If the orientation of the state federalists was significantly different from those of other groups in the Convention, it should be possible to find a distinctive pattern in their voting. Aside from the remarks they made, which may be subject to interpretation, such a pattern of voting would be objective evidence of a special orientation.
A basic obstacle to the search for such a pattern lies in the fact that votes were recorded for states, rarely for individuals. Only from Connecticut were all the delegates state federalists, but the group also had control of the delegations of South Carolina and, usually, North Carolina. Many more votes, however, were taken on issues relating to the southern economy and southern apprehensions about a northern majority than on state-federalist issues, which strongly differentiated the group into northern and southern wings. So the search is unavoidably simplified to the question of whether Connecticut voted in a distinctive way.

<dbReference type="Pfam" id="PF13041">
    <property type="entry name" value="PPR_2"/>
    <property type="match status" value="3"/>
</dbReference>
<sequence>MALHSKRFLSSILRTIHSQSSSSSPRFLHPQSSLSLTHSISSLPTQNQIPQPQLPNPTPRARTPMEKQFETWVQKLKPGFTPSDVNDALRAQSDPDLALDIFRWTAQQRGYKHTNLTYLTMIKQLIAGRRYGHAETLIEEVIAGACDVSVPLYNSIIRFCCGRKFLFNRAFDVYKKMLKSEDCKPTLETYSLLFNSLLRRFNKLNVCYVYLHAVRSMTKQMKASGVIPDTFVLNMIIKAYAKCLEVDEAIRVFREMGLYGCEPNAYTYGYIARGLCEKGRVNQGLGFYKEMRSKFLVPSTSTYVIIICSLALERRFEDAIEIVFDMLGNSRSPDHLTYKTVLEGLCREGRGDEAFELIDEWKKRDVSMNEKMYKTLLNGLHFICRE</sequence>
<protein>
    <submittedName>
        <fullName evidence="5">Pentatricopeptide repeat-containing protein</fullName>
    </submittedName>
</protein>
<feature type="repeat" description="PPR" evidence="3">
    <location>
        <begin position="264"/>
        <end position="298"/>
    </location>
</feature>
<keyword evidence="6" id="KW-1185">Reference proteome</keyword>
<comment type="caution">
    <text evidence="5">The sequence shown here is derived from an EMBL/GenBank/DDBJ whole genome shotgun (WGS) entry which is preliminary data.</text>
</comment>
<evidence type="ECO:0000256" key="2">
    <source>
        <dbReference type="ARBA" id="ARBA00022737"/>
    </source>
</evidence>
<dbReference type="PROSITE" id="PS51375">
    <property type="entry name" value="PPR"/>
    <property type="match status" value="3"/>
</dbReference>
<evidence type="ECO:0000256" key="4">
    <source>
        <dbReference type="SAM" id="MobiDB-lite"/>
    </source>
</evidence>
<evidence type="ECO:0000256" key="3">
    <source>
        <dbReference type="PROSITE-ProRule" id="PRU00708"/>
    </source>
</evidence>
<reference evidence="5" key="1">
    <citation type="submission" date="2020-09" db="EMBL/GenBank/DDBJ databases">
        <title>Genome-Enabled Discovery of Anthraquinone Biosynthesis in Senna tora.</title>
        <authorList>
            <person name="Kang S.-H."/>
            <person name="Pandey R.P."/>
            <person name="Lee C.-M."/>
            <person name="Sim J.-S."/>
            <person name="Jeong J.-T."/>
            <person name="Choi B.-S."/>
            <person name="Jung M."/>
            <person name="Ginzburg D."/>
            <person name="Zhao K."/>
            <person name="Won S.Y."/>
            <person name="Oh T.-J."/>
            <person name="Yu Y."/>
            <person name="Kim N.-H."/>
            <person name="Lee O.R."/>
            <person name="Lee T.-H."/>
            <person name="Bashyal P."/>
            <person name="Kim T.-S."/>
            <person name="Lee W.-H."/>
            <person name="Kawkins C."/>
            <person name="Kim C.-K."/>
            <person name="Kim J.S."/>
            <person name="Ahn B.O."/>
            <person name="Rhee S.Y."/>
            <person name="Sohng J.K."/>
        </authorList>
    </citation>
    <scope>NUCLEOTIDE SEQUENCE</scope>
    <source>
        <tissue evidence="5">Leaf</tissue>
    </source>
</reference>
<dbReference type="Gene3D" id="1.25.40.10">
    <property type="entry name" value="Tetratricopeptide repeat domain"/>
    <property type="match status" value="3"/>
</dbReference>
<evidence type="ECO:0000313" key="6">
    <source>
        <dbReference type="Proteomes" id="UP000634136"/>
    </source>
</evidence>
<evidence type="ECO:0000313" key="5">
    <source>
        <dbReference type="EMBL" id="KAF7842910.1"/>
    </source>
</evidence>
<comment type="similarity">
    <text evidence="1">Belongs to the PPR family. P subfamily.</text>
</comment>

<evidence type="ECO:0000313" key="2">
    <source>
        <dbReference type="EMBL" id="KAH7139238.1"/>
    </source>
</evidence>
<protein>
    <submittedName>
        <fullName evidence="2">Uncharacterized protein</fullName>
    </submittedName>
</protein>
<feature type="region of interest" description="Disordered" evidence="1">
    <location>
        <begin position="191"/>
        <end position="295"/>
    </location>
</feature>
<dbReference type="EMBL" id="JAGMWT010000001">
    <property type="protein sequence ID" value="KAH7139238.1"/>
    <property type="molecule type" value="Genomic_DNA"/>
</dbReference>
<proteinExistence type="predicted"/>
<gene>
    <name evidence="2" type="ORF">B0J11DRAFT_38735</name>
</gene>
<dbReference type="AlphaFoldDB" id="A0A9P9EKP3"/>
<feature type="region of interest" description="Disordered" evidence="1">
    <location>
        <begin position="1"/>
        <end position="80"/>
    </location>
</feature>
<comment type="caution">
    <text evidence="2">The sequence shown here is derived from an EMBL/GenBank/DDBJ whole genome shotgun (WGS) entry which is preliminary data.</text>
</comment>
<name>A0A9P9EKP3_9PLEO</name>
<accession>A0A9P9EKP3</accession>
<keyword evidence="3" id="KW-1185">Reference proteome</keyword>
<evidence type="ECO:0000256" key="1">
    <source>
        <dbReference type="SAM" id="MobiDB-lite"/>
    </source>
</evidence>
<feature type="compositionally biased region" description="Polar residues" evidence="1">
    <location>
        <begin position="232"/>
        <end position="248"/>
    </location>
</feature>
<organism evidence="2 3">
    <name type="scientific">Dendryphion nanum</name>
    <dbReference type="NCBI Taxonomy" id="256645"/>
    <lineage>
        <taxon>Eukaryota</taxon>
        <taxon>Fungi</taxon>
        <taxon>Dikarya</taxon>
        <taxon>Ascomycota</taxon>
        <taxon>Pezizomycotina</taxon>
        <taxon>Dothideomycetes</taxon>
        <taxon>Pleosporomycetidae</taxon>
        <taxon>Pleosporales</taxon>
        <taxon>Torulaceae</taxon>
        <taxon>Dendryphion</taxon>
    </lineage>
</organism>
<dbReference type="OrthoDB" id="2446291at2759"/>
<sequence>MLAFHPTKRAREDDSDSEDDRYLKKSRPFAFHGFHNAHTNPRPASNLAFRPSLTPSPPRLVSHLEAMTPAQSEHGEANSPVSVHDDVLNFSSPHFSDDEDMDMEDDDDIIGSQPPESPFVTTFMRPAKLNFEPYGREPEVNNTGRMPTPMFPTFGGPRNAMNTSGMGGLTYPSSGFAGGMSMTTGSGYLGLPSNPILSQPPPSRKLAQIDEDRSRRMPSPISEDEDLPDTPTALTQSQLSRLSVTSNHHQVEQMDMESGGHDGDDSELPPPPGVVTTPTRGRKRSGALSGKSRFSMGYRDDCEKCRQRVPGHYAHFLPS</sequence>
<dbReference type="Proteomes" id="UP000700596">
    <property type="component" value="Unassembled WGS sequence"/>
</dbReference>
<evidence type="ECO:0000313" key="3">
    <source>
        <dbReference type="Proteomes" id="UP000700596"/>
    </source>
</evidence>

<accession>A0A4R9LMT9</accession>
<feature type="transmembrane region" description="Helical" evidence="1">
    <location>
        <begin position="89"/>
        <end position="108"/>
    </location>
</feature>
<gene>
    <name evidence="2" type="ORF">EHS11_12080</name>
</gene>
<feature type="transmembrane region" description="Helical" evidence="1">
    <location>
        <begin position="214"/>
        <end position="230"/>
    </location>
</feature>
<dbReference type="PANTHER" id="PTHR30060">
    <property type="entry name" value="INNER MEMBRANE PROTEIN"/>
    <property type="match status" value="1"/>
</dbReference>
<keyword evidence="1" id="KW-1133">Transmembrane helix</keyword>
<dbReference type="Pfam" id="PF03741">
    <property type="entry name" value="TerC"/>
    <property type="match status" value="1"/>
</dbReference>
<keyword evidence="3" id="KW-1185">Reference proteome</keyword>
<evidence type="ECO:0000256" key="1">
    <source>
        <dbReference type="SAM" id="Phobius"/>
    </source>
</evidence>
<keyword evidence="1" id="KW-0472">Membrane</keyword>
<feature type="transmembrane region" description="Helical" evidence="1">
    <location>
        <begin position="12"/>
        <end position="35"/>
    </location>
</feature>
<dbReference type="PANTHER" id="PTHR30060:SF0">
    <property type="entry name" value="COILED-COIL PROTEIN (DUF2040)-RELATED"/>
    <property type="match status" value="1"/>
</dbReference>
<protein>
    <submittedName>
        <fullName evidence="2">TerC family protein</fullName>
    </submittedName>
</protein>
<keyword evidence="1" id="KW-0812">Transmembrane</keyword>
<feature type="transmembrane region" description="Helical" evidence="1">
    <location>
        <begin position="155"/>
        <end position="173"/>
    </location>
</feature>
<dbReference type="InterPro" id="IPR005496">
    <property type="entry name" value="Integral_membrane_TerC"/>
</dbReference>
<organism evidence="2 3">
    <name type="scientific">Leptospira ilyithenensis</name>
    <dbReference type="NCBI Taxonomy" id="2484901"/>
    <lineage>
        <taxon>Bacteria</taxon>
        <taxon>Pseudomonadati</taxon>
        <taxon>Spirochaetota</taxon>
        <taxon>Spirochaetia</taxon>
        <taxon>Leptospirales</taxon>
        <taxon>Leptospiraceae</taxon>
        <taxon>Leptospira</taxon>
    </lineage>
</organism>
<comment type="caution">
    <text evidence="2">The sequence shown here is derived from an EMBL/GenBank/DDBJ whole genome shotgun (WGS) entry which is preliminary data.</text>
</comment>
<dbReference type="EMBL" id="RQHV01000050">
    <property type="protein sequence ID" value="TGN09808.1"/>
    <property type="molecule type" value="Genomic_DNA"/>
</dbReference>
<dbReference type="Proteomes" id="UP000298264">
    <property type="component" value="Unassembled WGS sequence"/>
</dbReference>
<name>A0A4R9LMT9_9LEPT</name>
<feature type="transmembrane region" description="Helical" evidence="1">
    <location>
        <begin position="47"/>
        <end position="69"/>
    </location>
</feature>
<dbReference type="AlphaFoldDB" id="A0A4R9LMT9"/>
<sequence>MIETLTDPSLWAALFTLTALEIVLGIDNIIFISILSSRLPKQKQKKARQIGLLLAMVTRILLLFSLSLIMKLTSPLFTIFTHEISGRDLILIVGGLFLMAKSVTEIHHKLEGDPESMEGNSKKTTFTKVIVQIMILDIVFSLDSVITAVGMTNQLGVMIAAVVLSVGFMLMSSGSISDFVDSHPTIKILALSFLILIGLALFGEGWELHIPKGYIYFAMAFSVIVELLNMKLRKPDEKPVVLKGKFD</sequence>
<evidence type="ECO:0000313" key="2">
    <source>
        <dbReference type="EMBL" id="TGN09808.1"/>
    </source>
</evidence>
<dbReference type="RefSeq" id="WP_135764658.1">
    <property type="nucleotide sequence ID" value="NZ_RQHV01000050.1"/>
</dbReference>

Previous researchers using quantitative methods have found the state to be something of a maverick. Forrest McDonald, employing a percentage-of- agreement method, said that " Maryland and Connecticut acted as two lone wolves," and S. Sidney Ulmer, using Elementary Factor Analysis, suggested